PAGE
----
Portrait, oil on canvas, of Henry Vansittart (1732–1770) by Sir Joshua Reynolds (1723–1792)
|Governor of the Presidency of Fort William|
|Preceded by||Robert Clive|
|Succeeded by||Robert Clive|
|Born||3 June 1732|
Bloomsbury, Middlesex, England
|Died||1770 (aged 37)|
Presumed to have died at sea in the Mozambique Channel
|Alma mater||Reading School|
Henry Vansittart (3 June 1732 – 1770) was the English Governor of Bengal from 1759 to 1764.
Vansittart was born in Bloomsbury in Middlesex, the third son of Arthur van Sittart (1691–1760), and his wife Martha, daughter of Sir John Stonhouse, 3rd Baronet. His father and his grandfather, Peter van Sittart (1651–1705), were both wealthy merchants and directors of the Russia Company. Peter, a merchant adventurer, who had migrated from Danzig to London about 1670, was also a director of the East India Company. The family name is taken from the town of Sittard in Limburg, the Netherlands. They settled at Shottesbrooke in Berkshire.
Educated at Reading School and at Winchester College, Henry Vansittart joined the society of the Franciscans, or the Hellfire Club, at Medmenham. His elder brothers, Arthur and Robert, were also members of this fraternity.
In 1745, at the age of thirteen, he entered service of the East India Company as a writer and sailed for Fort St David in Madras. Here he showed himself very industrious, made the acquaintance of Robert Clive and rose rapidly from one position to another, although he spent three years back in England from 1751.
He returned to India in 1754 and became a member of the Council of Madras in 1757. He helped to defend the city against the French in 1759, and was appointed to replace Clive, on Clive's recommendation, as President of the Council and Governor of Fort William in Bengal in November 1760.
He arrived in Bengal in July 1760, finding himself in a difficult political position, including a serious lack of funds. He deposed the Nawab of Bengal, Mir Jafar, and replaced the Nawab with the Nawab's son-in-law, Mir Kasim, which increased the influence of England in the province. Vansittart was, however, less successful in another direction. Practically all the company's servants were traders in their private capacity, and as they claimed various privileges and exemptions this system was detrimental to the interests of the native princes and gave rise to an enormous amount of corruption. Vansittart sought to check this, and in 1762 he made a treaty with Mir Kasim, but the majority of Vansittart's council were against him and in the following year this was repudiated. Reprisals on the part of the subadar were followed by war and, annoyed at the failure of his pacific schemes, Vansittart resigned on 28 November 1764 and returned to England.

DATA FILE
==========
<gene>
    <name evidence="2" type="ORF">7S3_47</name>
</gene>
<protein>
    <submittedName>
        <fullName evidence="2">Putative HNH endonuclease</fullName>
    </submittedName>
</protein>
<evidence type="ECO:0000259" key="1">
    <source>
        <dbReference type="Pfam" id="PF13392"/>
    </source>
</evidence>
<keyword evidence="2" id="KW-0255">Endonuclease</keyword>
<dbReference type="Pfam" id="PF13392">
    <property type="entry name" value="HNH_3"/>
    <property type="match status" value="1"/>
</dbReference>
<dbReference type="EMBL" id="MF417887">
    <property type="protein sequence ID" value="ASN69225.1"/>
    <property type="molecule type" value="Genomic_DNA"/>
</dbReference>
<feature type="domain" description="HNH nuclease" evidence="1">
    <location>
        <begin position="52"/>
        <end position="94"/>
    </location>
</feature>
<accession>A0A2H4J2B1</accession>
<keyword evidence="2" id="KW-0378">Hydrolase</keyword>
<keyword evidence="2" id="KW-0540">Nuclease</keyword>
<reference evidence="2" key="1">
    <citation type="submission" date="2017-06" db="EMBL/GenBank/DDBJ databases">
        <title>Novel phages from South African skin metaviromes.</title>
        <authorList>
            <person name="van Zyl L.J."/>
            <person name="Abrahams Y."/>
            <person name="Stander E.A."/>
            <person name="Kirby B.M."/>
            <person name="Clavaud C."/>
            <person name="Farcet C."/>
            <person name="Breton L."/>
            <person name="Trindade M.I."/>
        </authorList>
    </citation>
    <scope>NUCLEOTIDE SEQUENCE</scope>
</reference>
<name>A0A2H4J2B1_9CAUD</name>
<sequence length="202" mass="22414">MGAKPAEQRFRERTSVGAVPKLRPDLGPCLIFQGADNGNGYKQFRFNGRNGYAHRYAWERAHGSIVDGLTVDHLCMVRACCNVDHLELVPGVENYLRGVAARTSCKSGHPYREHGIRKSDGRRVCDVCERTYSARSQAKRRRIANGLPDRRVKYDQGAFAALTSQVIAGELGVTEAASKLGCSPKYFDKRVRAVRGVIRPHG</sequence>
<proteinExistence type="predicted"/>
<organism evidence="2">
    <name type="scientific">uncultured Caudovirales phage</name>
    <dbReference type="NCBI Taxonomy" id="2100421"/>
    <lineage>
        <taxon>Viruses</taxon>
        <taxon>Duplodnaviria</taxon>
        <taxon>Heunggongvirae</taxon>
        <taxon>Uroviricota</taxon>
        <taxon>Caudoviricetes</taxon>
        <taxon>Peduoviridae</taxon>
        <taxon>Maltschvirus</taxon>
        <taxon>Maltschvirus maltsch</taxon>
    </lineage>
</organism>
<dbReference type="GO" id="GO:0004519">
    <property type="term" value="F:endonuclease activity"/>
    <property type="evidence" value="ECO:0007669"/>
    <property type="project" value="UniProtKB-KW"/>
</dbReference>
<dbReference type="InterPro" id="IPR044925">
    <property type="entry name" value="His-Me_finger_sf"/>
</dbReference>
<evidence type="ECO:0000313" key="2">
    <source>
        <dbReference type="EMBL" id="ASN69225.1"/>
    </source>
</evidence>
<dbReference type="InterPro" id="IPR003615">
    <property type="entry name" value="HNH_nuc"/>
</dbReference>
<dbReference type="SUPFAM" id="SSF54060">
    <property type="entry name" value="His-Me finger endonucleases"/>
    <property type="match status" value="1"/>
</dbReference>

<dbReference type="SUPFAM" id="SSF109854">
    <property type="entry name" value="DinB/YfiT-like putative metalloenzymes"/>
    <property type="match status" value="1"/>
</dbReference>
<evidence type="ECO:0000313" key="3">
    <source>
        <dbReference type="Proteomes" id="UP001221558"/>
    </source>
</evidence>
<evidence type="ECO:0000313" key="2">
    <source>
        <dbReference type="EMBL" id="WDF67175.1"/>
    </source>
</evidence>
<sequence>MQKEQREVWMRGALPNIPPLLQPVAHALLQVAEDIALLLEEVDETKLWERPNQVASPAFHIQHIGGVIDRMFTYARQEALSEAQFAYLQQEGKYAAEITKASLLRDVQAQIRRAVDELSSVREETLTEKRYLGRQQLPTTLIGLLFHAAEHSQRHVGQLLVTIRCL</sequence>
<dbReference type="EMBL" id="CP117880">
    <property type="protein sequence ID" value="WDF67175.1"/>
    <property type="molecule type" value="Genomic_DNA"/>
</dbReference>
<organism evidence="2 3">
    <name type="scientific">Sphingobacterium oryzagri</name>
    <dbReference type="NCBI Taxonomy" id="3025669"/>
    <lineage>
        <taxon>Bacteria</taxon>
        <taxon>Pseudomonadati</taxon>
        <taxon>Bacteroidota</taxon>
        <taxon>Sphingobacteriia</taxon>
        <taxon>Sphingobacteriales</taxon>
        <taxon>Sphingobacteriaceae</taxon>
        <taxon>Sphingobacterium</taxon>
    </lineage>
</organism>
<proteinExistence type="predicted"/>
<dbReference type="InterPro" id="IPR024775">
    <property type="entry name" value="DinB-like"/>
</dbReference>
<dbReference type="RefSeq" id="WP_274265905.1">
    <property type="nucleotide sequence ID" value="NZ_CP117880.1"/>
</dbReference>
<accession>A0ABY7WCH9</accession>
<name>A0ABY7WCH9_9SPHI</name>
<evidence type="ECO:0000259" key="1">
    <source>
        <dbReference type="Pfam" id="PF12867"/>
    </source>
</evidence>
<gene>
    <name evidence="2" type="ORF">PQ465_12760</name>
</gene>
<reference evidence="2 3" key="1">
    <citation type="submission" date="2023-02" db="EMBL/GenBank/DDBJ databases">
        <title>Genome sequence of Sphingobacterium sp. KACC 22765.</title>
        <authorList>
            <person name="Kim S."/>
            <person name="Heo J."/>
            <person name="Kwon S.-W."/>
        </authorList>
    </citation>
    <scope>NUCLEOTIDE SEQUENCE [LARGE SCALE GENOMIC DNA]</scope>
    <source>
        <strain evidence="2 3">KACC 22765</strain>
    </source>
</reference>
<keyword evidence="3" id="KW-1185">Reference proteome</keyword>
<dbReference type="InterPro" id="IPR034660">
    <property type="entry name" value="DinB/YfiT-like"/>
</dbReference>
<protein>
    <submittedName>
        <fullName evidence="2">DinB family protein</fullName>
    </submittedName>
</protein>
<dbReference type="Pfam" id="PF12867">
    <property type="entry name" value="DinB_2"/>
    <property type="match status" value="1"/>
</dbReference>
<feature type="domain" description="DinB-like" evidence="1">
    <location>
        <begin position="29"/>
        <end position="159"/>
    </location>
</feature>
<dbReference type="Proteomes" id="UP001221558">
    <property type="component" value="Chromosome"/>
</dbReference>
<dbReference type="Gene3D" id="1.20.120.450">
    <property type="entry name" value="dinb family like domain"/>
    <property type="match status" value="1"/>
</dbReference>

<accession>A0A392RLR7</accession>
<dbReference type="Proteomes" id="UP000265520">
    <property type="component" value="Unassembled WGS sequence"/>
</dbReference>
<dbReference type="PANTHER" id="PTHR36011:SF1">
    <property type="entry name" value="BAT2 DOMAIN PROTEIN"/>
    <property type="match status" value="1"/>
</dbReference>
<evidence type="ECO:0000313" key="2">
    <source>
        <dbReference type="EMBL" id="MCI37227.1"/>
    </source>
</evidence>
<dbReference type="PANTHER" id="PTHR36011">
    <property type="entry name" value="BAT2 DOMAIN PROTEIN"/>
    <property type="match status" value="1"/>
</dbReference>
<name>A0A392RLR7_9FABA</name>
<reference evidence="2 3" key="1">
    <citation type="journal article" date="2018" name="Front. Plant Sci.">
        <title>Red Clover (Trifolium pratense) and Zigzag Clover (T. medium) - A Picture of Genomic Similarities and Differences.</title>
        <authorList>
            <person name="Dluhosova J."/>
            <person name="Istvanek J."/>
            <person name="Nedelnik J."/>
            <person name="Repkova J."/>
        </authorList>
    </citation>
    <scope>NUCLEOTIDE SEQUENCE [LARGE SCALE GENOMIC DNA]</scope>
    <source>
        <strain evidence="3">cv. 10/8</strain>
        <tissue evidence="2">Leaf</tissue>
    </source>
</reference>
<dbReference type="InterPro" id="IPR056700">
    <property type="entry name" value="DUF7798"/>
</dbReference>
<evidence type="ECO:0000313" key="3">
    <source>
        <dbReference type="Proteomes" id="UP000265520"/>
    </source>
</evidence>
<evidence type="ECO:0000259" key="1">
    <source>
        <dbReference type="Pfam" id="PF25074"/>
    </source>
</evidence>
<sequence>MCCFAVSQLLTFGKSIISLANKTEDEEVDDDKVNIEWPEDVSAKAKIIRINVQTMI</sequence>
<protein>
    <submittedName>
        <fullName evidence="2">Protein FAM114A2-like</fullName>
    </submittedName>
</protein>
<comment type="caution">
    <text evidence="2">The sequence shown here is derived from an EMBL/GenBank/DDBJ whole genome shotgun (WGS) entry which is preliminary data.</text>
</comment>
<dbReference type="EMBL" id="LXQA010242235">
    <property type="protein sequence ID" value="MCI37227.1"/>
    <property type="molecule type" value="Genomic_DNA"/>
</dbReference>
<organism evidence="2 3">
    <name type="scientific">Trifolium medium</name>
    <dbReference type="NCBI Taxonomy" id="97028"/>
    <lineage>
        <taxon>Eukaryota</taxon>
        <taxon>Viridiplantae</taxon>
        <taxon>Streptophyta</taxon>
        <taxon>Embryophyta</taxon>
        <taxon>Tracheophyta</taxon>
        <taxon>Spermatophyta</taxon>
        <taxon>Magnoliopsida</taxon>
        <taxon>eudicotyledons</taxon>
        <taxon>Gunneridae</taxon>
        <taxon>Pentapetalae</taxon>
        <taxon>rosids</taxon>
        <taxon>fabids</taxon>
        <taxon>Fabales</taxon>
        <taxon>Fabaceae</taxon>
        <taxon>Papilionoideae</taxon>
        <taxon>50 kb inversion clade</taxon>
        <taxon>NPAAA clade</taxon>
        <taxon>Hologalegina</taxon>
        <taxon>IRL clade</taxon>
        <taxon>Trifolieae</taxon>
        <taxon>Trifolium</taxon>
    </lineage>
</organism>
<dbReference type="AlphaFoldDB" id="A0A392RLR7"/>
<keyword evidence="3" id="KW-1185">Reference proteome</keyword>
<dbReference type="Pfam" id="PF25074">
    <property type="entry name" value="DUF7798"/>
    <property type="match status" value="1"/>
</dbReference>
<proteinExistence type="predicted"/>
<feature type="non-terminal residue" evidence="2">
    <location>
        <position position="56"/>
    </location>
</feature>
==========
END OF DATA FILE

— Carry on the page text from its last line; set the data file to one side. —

To defend his conduct in Bengal, Vansittart published three volumes of papers as A Narrative of the Transactions in Bengal from 1760 to 1764 (London, 1766). His conduct was attacked before the board of directors in London, but events seemed to prove that he was in the right, and in 1769 he became a director of the company. In 1768 he had been elected to a seat in Parliament for Reading.
Clive had returned to India and exposed the rampant corruption. Vansittart, Luke Scrafton, and another official, Francis Forde, were sent to India to examine the administrative problems and reform the whole government in India. The mission left England in September 1769, visited Cape Town where they were last reported, embarking, on 27 December 1769, but the ship in which they sailed, the frigate Aurora, was lost at sea, apparently foundered with all hands. The captain had decided to navigate the Mozambique Channel, despite bad weather.
Vansittart married Emilia Morse (died 1819), daughter of Nicholas Morse, Governor of Madras, in 1754. They had five sons (Henry, Arthur, Robert, George, and Nicholas), and two daughters, Emilia and Sophie. They resided in England at Foxley's Manor in Bray, Berkshire.
Of the sons:
- Henry, the eldest (1756–1787), married Catherine Maria Powney.
- Robert Vansittart, scored the first recorded cricket century in India, 102 for Old Etonians v. Rest of Calcutta in 1804.
- The youngest, Nicholas Vansittart, 1st Baron Bexley, was Chancellor of the Exchequer from 12 May 1812 to 31 January 1823.
- Embree, Ainslie T. "Vansittart, Henry". Oxford Dictionary of National Biography (online ed.). Oxford University Press. doi:10.1093/ref:odnb/28103. (Subscription or UK public library membership required.)
- Chisholm 1911.
- Mason, Philip (1985). "4". The Men Who Ruled India. ISBN 81-7167-361-9.
- Burke, Bernard (1866). A Genealogical History of the Dormant, Abeyant, Forfeited, and Extinct Peerages of the British Empire. Harrison. p. 546. Retrieved 3 October 2018.
- Prior, D. L. (2004). "Scrafton, Luke". Oxford Dictionary of National Biography. 49 (online ed.). Oxford University Press. p. 534. doi:10.1093/ref:odnb/63538. ISBN 0-19-861399-7. (Subscription or UK public library membership required.)
- Some dates in Indian cricket history, Wisden, 1967.
|Parliament of Great Britain|
Sir Francis Knollys, Bt
| Member of Parliament for Reading
With: John Dodd